Midnight Club: Los Angeles
What parents need to know
Parents Need to Know
Parents need to know that the focus of this game is illegal street racing. Players careen through the streets of a realistic looking representation of Los Angeles with little regard for the property damage they cause or the people they narrowly miss running over (the game's makers have made it impossible to actually strike a pedestrian with a car). Parents of new teen drivers might want to consider a recent study which suggests that playing some racing games can increase one's willingness to take risks while driving in real life. Players also engage in virtual gambling activities, wagering money and authentic cars that have been licensed to appear in the game by real-world manufacturers. The language used by characters isn't particularly offensive, but the background music includes lyrics that some people will find objectionable.
What's it about?
MIDNIGHT CLUB: LOS ANGELES, the latest entry in Rockstar Games' eight-year-old street racing franchise, puts players in the shoes of a daredevil driver who slips behind the wheels of customized cars to race through the streets of Los Angeles, from the city's downtown skyscrapers through Hollywood and Beverly Hills all the way to the beaches of Santa Monica. The goal of the game is to increase your driver's reputation and fatten his wallet by winning races so you can buy new rides, trick out the cars you already own, enter more challenging races, and become a street legend.
While the game's illegal street racing action will be a turn off for some players, others will delight in the game's delicious sense of speed and realistic settings. Careening at lethal speeds through the streets of L.A. requires completely focused attention and deft hand/eye coordination; you can't hit pedestrians (the game's makers have seen to that), but you can still crash spectacularly into buildings and other cars. Some races can be very difficult, but as you explore the city you will find no shortage of events and challenges to enter, ranging from simple checkpoint races and tournaments to jobs that require you to deliver vehicles undamaged to your garage's customers or cause damage to the vehicles of those customers who fail to make their payments. You can even create your own race routes in the race editor mode.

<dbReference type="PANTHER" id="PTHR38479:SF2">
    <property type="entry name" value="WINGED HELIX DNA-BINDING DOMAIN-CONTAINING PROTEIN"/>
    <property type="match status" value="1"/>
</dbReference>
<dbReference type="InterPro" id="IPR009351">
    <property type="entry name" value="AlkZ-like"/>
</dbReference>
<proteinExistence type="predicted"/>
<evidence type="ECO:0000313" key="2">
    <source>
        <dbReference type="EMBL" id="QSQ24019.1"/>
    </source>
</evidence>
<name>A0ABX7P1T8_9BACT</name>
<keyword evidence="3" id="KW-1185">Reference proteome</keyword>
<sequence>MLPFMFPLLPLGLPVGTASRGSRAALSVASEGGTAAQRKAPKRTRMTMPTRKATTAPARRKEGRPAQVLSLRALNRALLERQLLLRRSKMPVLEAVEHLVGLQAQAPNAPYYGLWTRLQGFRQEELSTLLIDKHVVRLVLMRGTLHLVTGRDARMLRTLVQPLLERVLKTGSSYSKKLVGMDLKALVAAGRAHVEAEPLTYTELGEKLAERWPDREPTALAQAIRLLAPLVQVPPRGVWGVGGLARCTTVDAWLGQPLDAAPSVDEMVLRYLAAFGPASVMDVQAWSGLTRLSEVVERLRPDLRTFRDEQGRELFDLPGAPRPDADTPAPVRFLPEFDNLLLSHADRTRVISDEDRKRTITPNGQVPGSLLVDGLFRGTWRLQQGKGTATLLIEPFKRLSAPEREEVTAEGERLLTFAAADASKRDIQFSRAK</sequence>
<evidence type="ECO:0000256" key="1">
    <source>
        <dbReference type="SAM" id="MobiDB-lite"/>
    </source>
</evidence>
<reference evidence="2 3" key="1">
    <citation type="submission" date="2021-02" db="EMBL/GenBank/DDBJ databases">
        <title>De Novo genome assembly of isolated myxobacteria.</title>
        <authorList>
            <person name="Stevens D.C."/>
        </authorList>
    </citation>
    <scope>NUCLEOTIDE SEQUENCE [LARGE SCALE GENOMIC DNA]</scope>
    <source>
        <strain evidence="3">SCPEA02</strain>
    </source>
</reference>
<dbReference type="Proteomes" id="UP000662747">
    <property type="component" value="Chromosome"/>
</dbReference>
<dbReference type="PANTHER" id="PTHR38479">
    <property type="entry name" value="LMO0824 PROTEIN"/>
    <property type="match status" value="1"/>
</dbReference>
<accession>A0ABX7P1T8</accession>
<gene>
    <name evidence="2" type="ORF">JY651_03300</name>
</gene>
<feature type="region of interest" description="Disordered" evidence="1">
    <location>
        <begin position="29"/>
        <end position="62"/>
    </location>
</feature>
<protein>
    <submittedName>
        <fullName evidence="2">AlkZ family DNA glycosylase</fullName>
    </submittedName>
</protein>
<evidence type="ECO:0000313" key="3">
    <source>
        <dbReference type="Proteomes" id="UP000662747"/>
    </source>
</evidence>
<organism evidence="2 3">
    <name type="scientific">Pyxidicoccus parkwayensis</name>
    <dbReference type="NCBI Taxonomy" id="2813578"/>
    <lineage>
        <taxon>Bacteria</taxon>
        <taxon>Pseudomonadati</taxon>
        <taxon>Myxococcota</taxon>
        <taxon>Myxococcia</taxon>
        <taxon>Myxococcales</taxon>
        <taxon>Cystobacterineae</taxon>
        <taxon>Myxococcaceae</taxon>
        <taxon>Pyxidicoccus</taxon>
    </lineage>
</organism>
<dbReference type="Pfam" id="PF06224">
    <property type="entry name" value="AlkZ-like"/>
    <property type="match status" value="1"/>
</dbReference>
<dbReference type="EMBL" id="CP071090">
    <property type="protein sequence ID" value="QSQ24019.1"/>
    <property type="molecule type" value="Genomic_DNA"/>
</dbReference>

Is it any good?
Regardless of one's taste for street racing, it's difficult to fault Midnight Club: Los Angeles for its presentation. The city architecture looks lovely, as do the cars, but the real treat is a dynamic camera that is capable of seamlessly zooming from street level to a bird's eye view of the city in a split second. It's not just eye candy; this trick offers the very practical benefit of providing a clearer perspective of the city's layout and the locations of various goals, all without pulling the player out of the game world. Expect to see this neat feature pop up in other games.
The game's only real downfall is that, despite its thrilling races and undeniably high production values, it can become a little monotonous. Whether you're playing online or locally, behind the wheel of a car or the handlebars of a motorcycle, racing against someone or trying to drive them off the road, everything boils down to driving really fast through the same city over and over again. As complaints go it's not a particularly bad one. Still, unless you have an extraordinary passion for fast driving, your attention will likely start to wane well before you've done everything this lengthy racer has to offer.
Families can talk about...
Families can talk about the dangers of street racing. Do you have any friends who street race? What is it about this potentially lethal activity that they find appealing? Some municipalities have gone so far as to pass legislation that gives police the right to permanently confiscate the cars and revoke the licenses of drivers they catch street racing. Do you think such measures are an effective deterrent? Why do you think street racing drivers don't choose to pursue a legal form of amateur or professional racing instead?